IDEAS home Printed from https://ideas.repec.org/a/fip/fedlrv/y2004ijulp117-144nv.86no.4.html
   My bibliography  Save this article

Is inflation targeting best-practice monetary policy?

Author

Listed:
  • Jon Faust
  • Dale W. Henderson

Abstract

We describe the inflation targeting framework (ITF) and compare it against hypothetical best-practice based on optimization. The core requirements of the ITF are an explicit long-run inflation goal and a commitment to transparency in policymaking. Advocates and practitioners of the ITF have made many contributions to clear goal setting and communication by central banks. However, we contend that ITF communication policies both as advocated and practiced often have some elements that either obfuscate or, in some cases, explicitly contradict the dictates of optimization in a stabilization-policy paradigm. In this paradigm, the central bank has an objective function that places weight on both inflation and output-gap stabilization and faces a conventional (exploitable) Phillips-curve trade-off. We point out some problems that the ITF communication policy may generate in this setting. Our analysis leads us to make four suggestions for communication policy intended to help central banks avoid these problems.
(This abstract was borrowed from another version of this item.)

Suggested Citation

  • Jon Faust & Dale W. Henderson, 2004. "Is inflation targeting best-practice monetary policy?," Review, Federal Reserve Bank of St. Louis, vol. 86(Jul), pages 117-144.
  • Handle: RePEc:fip:fedlrv:y:2004:i:jul:p:117-144:n:v.86no.4
    as

    Download full text from publisher

    File URL: https://files.stlouisfed.org/files/htdocs/publications/review/04/07/FaustHenderson.pdf
    Download Restriction: no

    Other versions of this item:

    References listed on IDEAS

    as
    1. Aoki, Kosuke, 2001. "Optimal monetary policy responses to relative-price changes," Journal of Monetary Economics, Elsevier, vol. 48(1), pages 55-80, August.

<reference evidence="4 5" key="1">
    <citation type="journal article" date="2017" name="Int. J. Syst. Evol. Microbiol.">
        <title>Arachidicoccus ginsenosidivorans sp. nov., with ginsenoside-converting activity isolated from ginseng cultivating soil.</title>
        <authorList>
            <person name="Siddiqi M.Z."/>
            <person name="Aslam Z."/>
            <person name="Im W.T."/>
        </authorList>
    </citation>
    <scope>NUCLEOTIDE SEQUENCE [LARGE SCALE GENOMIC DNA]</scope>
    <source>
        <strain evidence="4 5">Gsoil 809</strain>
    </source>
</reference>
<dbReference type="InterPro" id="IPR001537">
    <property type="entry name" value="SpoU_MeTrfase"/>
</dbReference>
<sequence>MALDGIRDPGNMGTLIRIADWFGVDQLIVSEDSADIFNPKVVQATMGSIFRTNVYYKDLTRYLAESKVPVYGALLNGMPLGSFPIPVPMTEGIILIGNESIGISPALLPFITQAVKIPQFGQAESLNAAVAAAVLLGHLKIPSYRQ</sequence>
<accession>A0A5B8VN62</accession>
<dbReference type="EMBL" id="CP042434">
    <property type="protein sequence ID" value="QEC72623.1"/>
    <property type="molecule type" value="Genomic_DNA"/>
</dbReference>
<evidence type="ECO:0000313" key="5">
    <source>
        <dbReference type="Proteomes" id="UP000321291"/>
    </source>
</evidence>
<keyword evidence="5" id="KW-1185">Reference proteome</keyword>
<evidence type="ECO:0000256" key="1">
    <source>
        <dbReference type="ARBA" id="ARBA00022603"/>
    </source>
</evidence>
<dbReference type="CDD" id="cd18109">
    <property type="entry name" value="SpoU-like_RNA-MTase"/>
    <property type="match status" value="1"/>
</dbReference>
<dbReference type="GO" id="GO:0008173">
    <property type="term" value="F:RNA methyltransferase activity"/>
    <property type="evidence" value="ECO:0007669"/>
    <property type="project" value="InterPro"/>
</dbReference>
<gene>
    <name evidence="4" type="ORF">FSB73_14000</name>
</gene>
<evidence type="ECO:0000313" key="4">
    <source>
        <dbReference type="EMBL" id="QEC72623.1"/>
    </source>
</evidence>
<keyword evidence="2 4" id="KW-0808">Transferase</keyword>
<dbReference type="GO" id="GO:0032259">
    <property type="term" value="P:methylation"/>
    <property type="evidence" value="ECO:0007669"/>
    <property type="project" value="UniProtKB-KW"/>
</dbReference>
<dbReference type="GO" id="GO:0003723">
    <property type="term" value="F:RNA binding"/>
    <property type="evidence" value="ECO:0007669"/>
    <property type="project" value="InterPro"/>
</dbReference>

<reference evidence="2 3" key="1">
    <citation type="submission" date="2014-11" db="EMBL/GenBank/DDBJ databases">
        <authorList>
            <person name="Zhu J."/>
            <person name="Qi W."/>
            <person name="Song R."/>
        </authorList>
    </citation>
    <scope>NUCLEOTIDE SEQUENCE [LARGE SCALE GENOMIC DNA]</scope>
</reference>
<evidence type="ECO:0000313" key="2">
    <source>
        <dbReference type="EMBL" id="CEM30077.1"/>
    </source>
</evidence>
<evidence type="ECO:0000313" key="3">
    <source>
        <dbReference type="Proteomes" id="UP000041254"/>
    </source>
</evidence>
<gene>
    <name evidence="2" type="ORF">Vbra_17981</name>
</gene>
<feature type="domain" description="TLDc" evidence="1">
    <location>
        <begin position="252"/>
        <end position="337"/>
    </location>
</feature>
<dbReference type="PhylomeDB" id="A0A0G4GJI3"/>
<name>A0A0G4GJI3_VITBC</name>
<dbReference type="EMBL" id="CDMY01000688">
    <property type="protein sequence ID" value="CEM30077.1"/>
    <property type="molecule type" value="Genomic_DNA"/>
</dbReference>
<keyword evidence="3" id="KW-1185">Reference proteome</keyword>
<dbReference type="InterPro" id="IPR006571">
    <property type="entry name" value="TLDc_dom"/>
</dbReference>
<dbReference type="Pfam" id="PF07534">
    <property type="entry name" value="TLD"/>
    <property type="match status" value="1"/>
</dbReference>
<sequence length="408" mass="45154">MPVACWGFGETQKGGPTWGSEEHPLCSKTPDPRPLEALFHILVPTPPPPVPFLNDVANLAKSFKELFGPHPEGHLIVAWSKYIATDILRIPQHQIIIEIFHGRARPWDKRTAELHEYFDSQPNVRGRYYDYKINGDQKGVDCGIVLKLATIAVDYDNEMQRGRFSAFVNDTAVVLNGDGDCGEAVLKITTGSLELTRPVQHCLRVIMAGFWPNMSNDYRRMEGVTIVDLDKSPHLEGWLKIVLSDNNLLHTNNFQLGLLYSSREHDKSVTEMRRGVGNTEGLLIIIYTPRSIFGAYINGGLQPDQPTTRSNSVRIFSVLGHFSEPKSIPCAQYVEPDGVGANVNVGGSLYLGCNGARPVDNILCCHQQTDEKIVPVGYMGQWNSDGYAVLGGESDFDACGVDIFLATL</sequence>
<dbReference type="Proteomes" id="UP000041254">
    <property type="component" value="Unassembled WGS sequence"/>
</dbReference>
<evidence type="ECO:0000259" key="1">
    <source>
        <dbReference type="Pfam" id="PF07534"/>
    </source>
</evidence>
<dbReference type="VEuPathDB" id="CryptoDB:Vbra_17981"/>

Full references (including those not matched with items on IDEAS)

    Corrections

    All material on this site has been provided by the respective publishers and authors. You can help correct errors and omissions. When requesting a correction, please mention this item's handle: RePEc:fip:fedlrv:y:2004:i:jul:p:117-144:n:v.86no.4. See general information about how to correct material in RePEc.

    For technical questions regarding this item, or to correct its authors, title, abstract, bibliographic or download information, contact: (). General contact details of provider: http://edirc.repec.org/data/frbslus.html .

    If you have authored this item and are not yet registered with RePEc, we encourage you to do it here. This allows to link your profile to this item. It also allows you to accept potential citations to this item that we are uncertain about.

    If CitEc recognized a reference but did not link an item in RePEc to it, you can help with this form .

    If you know of missing items citing this one, you can help us creating those links by adding the relevant references in the same way as above, for each refering item. If you are a registered author of this item, you may also want to check the "citations" tab in your RePEc Author Service profile, as there may be some citations waiting for confirmation.

    Please note that corrections may take a couple of weeks to filter through the various RePEc services.

    IDEAS is a RePEc service hosted by the Research Division of the Federal Reserve Bank of St. Louis . RePEc uses bibliographic data supplied by the respective publishers.